Senate budget hits more ferry riders and paves more dirt roads

The Senate budget released Monday is good news for people who want more pavement for more dirt roads -- and bad news for Ocracoke residents, tourists, commuters and others who rely on the state ferry system.

The Senate rejects proposals by the House and Gov. Bev Perdue to postpone new and increased tolls on state ferry routes – and the Senate goes farther by refusing to exempt two ferries that both chambers had agreed last year to keep toll-free.

Perdue had issued an executive order refusing to collect the new tolls.  The Senate budget explicitly attacks her order as "an unconstitutional attempt to exercise authority" that Perdue does not have, and it orders the Department of Transportation to ignore it.

House leaders had agreed with Perdue that ferry-dependent communities deserve a reprieve while they recover from the effects of recessiona and Hurricane Irene.  The House budget proposed to give the ferry division an extra $2.5 million, to make up for the additional revenues that had been expected from the postponed ferry tolls.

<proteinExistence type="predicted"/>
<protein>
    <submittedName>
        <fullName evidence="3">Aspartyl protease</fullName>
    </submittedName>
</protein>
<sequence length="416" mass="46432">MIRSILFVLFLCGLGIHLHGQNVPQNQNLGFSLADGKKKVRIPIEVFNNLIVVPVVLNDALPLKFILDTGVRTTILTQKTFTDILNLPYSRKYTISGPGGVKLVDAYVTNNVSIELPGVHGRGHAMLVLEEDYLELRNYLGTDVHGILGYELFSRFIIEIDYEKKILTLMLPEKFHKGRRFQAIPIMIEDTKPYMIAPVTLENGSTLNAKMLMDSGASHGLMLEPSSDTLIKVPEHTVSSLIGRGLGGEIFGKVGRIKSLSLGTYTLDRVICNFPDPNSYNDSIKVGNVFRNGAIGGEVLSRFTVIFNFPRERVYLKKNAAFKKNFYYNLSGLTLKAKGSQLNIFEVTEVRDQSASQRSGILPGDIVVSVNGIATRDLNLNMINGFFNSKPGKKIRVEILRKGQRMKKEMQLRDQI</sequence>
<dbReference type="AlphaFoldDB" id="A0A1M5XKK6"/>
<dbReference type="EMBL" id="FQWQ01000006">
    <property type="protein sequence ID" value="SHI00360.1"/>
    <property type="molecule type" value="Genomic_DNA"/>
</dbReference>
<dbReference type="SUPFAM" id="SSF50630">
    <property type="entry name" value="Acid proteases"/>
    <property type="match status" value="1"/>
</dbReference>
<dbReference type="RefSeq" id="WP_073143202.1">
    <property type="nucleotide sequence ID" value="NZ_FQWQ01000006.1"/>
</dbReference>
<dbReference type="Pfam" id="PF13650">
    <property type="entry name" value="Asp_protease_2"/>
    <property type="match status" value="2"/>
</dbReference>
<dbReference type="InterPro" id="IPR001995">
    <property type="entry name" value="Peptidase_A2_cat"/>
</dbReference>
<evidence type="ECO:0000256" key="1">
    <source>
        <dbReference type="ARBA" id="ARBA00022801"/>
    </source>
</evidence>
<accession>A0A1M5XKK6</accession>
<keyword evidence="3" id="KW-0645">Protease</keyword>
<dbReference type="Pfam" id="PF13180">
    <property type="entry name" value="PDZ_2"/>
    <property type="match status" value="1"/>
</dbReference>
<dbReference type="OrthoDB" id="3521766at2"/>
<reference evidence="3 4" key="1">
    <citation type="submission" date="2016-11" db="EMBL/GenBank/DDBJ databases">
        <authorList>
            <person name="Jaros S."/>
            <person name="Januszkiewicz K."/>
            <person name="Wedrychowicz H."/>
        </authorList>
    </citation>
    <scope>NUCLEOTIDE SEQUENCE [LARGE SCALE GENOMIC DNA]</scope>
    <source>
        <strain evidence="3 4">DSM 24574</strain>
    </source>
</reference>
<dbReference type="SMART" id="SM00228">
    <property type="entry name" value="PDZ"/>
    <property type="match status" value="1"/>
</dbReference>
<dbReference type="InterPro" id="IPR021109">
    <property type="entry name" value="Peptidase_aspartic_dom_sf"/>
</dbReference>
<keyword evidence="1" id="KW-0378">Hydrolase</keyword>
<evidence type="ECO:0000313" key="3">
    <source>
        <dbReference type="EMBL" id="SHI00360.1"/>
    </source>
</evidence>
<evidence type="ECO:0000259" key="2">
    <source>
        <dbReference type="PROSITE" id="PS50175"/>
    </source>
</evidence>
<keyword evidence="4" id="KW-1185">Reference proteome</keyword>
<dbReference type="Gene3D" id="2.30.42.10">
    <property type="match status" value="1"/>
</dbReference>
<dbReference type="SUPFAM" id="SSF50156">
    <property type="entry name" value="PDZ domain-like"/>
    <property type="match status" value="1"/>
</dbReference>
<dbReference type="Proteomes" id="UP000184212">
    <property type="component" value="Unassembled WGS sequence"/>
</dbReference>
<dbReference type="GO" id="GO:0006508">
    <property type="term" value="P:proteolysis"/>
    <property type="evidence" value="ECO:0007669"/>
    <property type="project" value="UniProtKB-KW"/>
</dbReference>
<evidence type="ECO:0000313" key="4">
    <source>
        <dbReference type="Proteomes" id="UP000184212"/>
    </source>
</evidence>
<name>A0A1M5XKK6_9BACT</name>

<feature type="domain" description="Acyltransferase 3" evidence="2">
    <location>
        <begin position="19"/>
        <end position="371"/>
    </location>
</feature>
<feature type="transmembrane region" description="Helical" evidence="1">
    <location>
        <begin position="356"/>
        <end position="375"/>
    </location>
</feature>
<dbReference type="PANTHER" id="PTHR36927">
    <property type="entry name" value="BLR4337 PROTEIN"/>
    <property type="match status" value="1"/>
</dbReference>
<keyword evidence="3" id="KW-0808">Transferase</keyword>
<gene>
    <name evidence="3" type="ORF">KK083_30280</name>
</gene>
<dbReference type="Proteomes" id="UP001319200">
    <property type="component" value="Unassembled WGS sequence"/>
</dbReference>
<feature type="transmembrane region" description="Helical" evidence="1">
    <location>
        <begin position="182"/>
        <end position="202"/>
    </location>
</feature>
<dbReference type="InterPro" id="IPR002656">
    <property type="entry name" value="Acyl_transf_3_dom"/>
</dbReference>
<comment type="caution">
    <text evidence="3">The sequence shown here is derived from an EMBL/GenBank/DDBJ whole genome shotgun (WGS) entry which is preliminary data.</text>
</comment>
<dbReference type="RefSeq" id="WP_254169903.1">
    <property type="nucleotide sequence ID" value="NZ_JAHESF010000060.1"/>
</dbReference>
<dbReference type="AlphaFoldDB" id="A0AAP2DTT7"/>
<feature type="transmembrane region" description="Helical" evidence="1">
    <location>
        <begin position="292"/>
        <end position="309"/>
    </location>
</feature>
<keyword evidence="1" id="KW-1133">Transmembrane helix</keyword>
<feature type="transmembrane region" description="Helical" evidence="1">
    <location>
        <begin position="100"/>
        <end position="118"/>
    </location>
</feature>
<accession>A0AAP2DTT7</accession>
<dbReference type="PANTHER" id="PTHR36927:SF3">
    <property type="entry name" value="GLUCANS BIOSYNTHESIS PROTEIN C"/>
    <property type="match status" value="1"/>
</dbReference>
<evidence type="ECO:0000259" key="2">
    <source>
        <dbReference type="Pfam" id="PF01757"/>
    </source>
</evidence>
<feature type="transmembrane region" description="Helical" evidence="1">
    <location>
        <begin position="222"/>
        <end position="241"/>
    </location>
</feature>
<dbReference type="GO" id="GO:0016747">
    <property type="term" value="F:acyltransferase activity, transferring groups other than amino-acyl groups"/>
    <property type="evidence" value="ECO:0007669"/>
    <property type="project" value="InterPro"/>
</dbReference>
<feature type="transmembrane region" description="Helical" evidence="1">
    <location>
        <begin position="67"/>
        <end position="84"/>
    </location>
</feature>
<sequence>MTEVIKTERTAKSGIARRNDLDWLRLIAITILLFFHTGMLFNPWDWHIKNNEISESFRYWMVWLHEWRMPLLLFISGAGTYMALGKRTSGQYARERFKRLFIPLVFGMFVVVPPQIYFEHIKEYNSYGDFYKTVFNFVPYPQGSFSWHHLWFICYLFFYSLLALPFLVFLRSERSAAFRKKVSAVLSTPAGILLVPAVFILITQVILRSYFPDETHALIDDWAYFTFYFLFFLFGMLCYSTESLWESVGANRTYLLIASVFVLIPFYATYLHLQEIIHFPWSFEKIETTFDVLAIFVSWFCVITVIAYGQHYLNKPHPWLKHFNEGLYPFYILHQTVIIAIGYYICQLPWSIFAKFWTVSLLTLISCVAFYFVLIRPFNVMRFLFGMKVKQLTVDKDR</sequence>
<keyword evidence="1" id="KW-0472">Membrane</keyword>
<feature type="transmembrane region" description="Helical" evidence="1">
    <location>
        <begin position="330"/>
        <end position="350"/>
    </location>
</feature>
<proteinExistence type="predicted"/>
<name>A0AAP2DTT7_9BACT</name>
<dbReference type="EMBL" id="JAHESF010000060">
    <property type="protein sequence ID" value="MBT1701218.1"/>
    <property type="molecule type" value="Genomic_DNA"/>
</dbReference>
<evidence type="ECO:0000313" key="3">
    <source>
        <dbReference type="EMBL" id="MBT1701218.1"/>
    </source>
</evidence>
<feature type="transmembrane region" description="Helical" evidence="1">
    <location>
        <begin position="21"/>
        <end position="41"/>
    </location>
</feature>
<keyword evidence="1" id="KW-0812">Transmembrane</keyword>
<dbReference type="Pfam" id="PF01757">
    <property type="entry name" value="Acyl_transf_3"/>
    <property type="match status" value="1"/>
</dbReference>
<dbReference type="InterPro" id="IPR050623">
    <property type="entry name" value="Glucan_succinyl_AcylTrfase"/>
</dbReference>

The Senate budget directs the Department of Transportation to institute the higher rates and to collect tolls on all seven DOT ferry routes. That includes two that were exempted a year ago: the Currituck-Knotts Island ferry, used by public school buses, and the state’s busiest ferry route from Hatteras to Ocracoke, used heavily by tourists and Ocracoke residents.

The Senate proposes to kill urban New Starts and regional transit grant programs worth $28 million.  And the Senate would spend $22 million more than the House to put asphalt on unpaved roads.

House transportation budget cuts fall heaviest on secondary road construction

House transportation budget writers decided Thursday where to absorb an expected drop in gas tax collections next year, and they delivered the biggest spending cut to the state's program for paving gravel roads and improving paved secondary roads.

The House Transportation Appropriations Subcommittee accepted a plea from Rep. Phil Shepard, a Jacksonville Republican, to ease the damage that a proposed budget would have caused for rural and urban transit programs.  The panel agreed to cut public transit grants by $2.6 million instead of the $8.6 million originally proposed, and it shifted the $6 million difference to the secondary road construction fund.

“Our transit system takes people to the doctor and dialysis and many places our senior citizens can’t get to, in the city (Jacksonville) and in the county (Onslow),” Shepard said in an interview. He said he saw less need for money to pave gravel roads.  (The House transportation money report and Shepard's amendment - which changes some numbers in the money report - are attached to this blog post.) ... [MORE]

Legislative leaders face choices in ferry toll fight with Perdue